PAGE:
God is the Eternal Word who becomes incarnate by assuming a human body, but replacing a human rational soul with the Word itself. A favorite text was John 1:14, "The Word became flesh," in which they interpreted "became flesh" to mean that the Word only became the flesh of man and not the soul of man. As the soul is the form of the body, the Word here became the form of the body of Jesus. Views Christ as a Logos-sarx (Word-flesh), instead of the Logos-anthropos (Word-man). Here we have a Jesus who is fully divine, but not fully human. Apollinarianism was hesitant to recognize a fully human personality to Jesus with human passions and a human will. The Apollinarian Jesus is psychologically simple because the Word replaces all of this. The unity of Christ is defended at the price of the integrity of the human nature. This heretical tendency to deny the full human activity to Christ has a long life in Monophysitism, Monergism, and Monotheletism which we will study in the next lesson.

Catholic Response:

Christ is the Eternal Son is pure spirit and cannot be changed to be the form of the human matter. As human, Christ is a composite of soul and body. Logos-anthropos, not Logos-sarx.

St. Gregory of Nazianzen attacked this heresy since it turned the human nature of Christ into a sub-human animal lacking a rational soul that was inhabited by God. He provides what can be called the second axiom of orthodoxy: "What has not been assumed has not been healed." If there is any aspect of humanity that has not been included in Christ's becoming human, then that aspect has not been redeemed. Gregory and many other orthodox theologians insisted that the flesh in John 1:14 meant the whole human person including soul and body. They pointed to passages such as Psalm 65:2 which reads, "To thee [God] shall all flesh come on account of sins." "All flesh" here stands for all human beings who will come to God, not to all bodies without souls.

St. Gregory provided an early form of the basic distinctions that will guide all theology of Christ and the Trinity. He said that in the Savior we have allo kai allo (this and that), but not allos kai allos (this one and that one). This is reversed for the Trinity. There we have allos kai allos (this one and that one), but not allo kai allo (this and that). Later this will be rendered as in Christ there is one person (hypostasis) and two natures (ousia) and in the Trinity there are three persons and one nature.


If Apollinarianism falsely insisted on the extreme unity of Jesus (i.e. no rational soul competing with the Word), Nestorianism erred in the direction of falsely insisting on the distinction of the natures at the price of the unity of Christ. Nestorius taught that Christ is a real human person, soul and body, indwelt by God as in a temple. The human person of Christ is united to the divine person of the Word by the unity of each will for the other -- a bond of affection, not a bond in one person. This allowed Nestorius to divide the actions of Christ in the Gospels into two sets: those of the human person and those of the divine person. Since the persons are distinct, Nestorius denied that Mary was the Mother of God or God-bearer (theotokos), and insisted that she should only be called the Mother of Christ (Christotokos). She was the Mother of the human person, but not the divine person. According to this view, we cannot really say that the eternal Son was born, suffered, died, etc. Note that the fact that Nestorius is forced to deny Mary as the Mother of God because there is already a long-standing liturgical practice of invoking the intercession of Mary as the Mother of God.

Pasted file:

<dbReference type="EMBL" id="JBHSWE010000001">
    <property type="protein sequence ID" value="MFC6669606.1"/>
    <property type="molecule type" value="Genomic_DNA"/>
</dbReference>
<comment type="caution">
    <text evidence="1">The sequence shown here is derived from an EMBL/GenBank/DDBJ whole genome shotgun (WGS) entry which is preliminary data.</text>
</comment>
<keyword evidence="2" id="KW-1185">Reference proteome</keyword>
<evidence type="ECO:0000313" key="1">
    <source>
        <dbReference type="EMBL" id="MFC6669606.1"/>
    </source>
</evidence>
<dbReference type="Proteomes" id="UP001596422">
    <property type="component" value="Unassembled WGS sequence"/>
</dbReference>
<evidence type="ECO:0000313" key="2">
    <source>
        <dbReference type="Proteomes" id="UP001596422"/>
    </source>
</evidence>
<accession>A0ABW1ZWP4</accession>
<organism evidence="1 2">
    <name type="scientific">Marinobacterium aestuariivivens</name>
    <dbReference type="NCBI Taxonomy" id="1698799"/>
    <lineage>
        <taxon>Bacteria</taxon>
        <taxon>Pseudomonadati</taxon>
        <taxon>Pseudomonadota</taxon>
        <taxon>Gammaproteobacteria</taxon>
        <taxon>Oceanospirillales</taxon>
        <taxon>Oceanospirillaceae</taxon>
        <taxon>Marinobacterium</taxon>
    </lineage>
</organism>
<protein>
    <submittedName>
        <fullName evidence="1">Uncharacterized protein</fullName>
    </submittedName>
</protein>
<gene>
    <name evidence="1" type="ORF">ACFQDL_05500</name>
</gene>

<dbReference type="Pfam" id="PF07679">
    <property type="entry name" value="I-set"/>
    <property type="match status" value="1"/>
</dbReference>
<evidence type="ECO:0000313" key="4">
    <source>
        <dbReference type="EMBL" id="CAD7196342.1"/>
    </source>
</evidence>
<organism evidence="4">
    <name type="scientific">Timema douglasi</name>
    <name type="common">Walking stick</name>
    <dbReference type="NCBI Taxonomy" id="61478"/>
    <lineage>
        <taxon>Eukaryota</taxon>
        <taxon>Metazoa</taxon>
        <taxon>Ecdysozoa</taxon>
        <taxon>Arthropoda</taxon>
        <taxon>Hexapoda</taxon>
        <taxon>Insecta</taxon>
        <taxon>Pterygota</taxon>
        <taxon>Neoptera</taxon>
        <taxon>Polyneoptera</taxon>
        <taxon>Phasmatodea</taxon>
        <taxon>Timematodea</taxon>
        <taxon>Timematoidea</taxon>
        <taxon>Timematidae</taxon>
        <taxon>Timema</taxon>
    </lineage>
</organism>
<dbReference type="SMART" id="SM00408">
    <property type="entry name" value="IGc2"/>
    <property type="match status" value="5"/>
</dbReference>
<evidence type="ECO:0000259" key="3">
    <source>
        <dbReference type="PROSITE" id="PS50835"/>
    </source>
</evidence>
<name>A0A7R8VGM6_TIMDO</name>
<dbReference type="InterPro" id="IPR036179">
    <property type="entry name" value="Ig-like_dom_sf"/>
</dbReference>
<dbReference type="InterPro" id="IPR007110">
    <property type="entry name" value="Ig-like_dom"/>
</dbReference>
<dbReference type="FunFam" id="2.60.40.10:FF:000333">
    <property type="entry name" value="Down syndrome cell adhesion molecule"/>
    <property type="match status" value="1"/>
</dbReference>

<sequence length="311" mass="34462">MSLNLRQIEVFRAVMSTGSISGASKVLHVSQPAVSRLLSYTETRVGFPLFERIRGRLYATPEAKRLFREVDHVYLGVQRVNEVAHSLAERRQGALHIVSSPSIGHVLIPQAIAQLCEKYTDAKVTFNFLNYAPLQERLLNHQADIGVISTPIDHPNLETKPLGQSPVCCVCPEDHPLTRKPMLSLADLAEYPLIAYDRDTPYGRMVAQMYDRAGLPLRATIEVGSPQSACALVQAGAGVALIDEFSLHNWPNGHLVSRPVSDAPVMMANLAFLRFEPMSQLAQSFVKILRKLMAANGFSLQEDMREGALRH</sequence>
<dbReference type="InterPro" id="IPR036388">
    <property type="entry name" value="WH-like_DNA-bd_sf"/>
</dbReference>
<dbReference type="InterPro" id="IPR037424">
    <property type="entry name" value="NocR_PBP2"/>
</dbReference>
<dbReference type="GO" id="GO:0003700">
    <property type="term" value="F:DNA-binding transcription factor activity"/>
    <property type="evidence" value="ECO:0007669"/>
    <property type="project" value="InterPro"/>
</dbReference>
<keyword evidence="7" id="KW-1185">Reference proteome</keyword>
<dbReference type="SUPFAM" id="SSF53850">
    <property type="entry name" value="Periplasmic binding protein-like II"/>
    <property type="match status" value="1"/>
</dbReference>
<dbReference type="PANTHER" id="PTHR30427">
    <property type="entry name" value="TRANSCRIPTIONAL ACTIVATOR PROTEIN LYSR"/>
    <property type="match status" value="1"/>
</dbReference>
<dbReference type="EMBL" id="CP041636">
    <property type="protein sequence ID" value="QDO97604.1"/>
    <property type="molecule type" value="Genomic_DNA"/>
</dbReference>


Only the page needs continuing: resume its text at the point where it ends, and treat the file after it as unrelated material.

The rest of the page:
Catholic Response:

Christ is one Person with two natures. St. Cyril of Alexandria, Nestorius' chief foe, wrote: ". . . the same Person is both God and man." The Council of Ephesus (431) re-affirmed Mary as the Mother of God (following as well such New Testament passages as Mt 1:16; Lk 1:31, 43; Gal 4:4). You give birth to a person not to a nature. Mary thus gives birth to the eternal Son who now has assumed a human nature. The Council also declared anathema anyone who held that "one of the Trinity did not suffer on the Cross." It is thus proper to say that the eternal Son suffered and died and rose again for the salvation of man. Nestorius' two-person Christology puts our salvation in jeopardy since God would not have suffered for us and as the first axiom holds, "Only God can save."

Affirmed a communicatio idiomata -- a communication of properties. This means that whatever is predicated of the one nature can be attributed to the other nature since both share the same divine person. Thus the Church says that "God was born of Mary" and "the Word died on the cross."

Reading Assignment

Roch Kereszty, O. Cist., Jesus Christ: Fundamentals of Christology, 190-201 (Part II Historical Christology, Ch.2 (middle part))
CCC 465-466

Writing Assignment

Write a two-page essay in which you analyze how Arianism, Appolinarianism, and Nestorianism all miss the mark regarding the true person of Christ. Include the orthodox response.

Suggested Reading

Norris, Trinitarian Controversies. Norris, Christological Controversies.